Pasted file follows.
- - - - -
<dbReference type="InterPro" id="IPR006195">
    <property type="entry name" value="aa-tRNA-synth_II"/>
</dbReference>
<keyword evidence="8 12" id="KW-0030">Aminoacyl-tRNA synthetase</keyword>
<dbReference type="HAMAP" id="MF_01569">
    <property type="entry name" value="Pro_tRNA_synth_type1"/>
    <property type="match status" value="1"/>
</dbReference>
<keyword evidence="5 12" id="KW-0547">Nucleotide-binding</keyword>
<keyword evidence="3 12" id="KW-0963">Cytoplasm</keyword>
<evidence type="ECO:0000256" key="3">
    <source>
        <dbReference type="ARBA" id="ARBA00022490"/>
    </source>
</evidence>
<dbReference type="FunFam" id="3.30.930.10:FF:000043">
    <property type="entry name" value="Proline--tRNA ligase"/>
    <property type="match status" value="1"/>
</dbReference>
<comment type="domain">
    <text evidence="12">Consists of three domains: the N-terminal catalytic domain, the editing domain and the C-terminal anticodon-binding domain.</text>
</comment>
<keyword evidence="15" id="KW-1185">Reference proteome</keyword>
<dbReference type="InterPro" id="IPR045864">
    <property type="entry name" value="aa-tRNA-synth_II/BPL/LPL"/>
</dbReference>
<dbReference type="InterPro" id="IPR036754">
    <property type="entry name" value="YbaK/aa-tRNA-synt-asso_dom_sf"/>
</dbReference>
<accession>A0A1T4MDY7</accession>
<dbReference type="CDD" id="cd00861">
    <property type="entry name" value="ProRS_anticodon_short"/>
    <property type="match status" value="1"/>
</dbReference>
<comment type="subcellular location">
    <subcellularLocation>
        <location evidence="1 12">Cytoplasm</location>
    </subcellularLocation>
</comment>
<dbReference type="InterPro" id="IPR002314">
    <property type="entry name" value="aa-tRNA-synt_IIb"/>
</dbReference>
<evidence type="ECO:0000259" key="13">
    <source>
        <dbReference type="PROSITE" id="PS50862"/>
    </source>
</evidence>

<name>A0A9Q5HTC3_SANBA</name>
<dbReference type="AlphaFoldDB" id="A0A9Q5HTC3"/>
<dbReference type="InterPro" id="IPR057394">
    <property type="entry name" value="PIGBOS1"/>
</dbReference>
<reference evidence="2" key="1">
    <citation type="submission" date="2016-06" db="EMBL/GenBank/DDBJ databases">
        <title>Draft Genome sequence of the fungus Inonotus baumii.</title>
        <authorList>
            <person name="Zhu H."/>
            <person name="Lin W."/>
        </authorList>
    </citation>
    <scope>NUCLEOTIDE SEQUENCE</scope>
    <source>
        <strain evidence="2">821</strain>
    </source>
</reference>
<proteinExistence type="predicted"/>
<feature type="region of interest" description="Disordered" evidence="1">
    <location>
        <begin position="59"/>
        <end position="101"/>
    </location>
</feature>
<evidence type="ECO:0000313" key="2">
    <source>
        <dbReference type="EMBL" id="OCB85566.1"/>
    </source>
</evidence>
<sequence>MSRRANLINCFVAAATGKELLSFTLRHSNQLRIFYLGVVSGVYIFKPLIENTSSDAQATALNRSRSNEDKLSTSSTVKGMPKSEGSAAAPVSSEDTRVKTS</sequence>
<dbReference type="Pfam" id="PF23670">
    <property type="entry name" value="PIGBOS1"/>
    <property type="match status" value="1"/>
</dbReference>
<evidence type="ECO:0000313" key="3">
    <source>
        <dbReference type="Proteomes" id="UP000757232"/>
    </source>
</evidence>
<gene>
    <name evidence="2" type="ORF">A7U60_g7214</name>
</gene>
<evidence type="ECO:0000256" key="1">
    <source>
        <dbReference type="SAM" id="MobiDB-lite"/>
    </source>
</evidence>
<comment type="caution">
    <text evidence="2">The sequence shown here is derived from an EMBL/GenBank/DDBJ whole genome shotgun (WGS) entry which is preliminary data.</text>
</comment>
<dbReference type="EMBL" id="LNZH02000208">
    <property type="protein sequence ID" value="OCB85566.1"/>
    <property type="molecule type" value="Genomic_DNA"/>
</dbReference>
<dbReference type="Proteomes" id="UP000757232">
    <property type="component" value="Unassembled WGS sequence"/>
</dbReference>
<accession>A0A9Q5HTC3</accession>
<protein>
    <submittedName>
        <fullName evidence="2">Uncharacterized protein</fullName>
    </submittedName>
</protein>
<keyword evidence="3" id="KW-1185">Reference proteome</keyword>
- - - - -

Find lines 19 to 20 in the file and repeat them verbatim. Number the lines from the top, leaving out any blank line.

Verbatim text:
</dbReference>
<comment type="domain">